As a libertarian, I would prefer a free-market system that did not rely on such force. But the difference between the priority of health insurance and other types of insurance is a huge reason why it hasn’t been that simple. In any case, a huge reason why Republicans haven’t been able to capitalize on the unpopularity of the mandate – and why they have to rely on Trump’s razzle-dazzle instead of their own policies – is that they don’t have a serious policy alternative. Otherwise after six years of sending repeal after repeal for Obama to veto, Republicans in Congress would have come up with an alternative system for Trump to sign on Inauguration Day, like he asked.

#27 Comment By JonF On November 10, 2018 @ 7:40 am

Re: emergency rooms shouldn’t be forced by government to treat people who can’t pay, or be reimbursed by government for doing so.

This reminds me of people in the 19th century who had a fit when they were forced to connect their homes to and pay for sewers. They used the same libertarianish logic.
If men were angels we would not need government, but we aren’t and we do. That means, yes governments can use force to do or not things for the good of others and of society as a whole. And occasionally even for our own good. People who have a problem with the concept should secede from society and live as solitary hermits in the wilderness. When you live with other people there will be rules and you will be expected to share the burdens of society. How does anyone make it to adulthood without understanding and accepting this basic fact?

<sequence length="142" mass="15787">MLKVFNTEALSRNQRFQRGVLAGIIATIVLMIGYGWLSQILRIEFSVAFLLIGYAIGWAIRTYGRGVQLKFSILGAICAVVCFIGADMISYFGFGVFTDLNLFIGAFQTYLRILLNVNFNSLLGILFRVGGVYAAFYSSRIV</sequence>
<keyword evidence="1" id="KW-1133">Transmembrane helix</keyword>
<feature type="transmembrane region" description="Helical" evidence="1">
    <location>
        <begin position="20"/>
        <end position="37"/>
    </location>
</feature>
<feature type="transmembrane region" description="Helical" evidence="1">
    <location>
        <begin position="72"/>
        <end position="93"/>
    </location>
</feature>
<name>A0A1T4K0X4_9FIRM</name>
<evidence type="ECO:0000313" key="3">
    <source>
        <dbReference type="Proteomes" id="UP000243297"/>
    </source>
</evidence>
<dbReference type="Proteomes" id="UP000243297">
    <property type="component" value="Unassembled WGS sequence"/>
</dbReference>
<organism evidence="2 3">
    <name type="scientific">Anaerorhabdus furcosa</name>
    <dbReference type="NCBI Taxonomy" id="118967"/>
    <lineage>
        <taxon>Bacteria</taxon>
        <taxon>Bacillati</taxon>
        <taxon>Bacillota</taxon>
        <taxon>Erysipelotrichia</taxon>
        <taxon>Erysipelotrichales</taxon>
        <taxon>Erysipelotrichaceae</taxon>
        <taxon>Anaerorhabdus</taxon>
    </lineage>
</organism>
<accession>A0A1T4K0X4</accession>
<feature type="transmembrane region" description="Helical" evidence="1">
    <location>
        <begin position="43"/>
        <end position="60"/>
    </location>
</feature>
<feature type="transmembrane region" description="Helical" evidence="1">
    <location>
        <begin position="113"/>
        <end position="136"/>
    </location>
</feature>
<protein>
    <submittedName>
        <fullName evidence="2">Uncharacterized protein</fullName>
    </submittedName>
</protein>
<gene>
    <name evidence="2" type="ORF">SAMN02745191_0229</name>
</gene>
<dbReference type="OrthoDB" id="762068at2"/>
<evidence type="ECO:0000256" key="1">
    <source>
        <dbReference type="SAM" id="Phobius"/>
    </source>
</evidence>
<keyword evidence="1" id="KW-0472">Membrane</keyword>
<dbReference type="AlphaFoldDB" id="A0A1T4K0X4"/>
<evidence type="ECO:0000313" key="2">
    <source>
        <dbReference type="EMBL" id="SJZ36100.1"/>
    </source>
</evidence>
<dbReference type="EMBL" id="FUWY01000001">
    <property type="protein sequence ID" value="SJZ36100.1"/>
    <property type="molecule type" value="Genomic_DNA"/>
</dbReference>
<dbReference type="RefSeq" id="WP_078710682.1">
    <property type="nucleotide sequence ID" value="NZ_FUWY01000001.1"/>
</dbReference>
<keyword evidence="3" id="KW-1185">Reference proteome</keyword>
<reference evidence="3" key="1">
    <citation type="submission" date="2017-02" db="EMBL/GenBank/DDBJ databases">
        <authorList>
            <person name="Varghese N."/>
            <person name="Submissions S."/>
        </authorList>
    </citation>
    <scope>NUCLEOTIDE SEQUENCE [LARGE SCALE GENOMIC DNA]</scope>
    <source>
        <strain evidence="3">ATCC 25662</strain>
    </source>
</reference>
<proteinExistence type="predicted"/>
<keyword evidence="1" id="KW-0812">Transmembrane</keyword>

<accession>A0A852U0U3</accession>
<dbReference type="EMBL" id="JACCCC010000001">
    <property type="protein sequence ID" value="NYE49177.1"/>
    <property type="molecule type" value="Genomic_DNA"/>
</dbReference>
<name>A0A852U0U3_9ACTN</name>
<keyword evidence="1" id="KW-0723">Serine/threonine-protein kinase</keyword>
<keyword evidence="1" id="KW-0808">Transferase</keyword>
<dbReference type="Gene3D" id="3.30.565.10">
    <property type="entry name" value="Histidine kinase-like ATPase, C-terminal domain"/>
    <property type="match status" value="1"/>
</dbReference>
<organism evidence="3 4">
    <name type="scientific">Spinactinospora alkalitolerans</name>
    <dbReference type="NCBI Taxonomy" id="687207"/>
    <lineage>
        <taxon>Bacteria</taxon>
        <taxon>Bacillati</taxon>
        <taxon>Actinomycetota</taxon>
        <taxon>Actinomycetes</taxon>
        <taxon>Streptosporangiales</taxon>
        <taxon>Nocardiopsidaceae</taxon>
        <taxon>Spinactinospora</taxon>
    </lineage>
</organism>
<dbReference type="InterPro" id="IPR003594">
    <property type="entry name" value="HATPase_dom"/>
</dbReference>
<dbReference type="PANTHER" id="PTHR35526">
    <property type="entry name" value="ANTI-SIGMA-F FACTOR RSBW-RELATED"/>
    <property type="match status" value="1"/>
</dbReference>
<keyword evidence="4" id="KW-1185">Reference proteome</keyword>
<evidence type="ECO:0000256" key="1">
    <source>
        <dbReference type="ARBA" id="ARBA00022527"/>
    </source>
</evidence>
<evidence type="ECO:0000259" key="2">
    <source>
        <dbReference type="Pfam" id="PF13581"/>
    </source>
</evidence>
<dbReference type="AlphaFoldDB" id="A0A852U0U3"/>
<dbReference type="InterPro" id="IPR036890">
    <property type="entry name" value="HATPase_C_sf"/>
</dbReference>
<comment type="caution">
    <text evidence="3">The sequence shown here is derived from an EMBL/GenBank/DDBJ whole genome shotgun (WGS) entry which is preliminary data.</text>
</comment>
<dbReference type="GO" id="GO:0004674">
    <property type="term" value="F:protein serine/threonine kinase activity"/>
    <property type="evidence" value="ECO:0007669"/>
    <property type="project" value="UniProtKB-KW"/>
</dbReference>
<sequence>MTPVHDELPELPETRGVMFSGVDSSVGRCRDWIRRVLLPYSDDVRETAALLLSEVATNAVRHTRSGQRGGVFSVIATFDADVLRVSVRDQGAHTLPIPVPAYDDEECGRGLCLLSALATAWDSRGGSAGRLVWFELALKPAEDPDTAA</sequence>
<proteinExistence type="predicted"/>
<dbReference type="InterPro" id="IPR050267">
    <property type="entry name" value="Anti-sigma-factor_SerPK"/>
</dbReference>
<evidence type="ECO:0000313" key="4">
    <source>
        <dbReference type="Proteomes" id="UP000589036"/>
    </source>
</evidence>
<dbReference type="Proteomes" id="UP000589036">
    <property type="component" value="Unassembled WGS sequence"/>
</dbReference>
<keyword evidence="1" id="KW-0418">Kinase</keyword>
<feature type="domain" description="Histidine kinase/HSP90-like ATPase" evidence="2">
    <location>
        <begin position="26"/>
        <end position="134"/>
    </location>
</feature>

#28 Comment By JWJ On November 10, 2018 @ 11:07 am

I personally disagree with much of what Ms. Poseidon writes. However, I will never be able to change any heart or mind via a comment box.

I do want to say a big thank you to her for taking the time to write her story, her perspective. And a thank you to Mr. D for recognizing that her story was worth taking the time to put on his website.

Mr. D, I think there might be a book here somewhere with these different stories.

#29 Comment By grumpy realist On November 10, 2018 @ 12:59 pm

The other problem is that if you don’t have employment (or even in many cases when you do), you’re not going to have employer-provided health insurance. COBRA? Don’t make me laugh. Ridiculously expensive, temporary, and done at a time when the individual suddenly doesn’t have a constant flow of money coming in. So what are people supposed to do? Just curl up and die? Some commentators here seem to be perfectly happy with that–not very Christian!

(Also, the “emergency coverage” that hospitals supposedly do for people-with-no-money isn’t as good as some commentators here think. Unless you are in an immediately life-threatening condition you’re not going to be treated. Emergency care doesn’t cover treatments that you need in order to keep from getting worse–say, for cancer.)

If we’re going to dump people-we-otherwise-can’t-provide-insurance-cover-for on to Medicaid anyway, maybe we could just plain reform the entire system? (Oh, and for those of you fulminating about abortion and “gummint supporting those poor people”, remember that Medicaid is how the majority of women giving birth are covered.)

#30 Comment By Thomas Hobbes On November 10, 2018 @ 6:41 pm

grumpy realist says:
Also, the “emergency coverage” that hospitals supposedly do for people-with-no-money isn’t as good as some commentators here think.

Yup, it is both more expensive and less effective. One of the hopes of the ACA was that it could reduce costs by getting previously uninsured people to get preventive care rather than waiting till it is an emergency. I was only bringing up the ED issue because that is the main impediment to enactment of Haigha’s preferred policy of just refusing medical care to the poor and uninsured.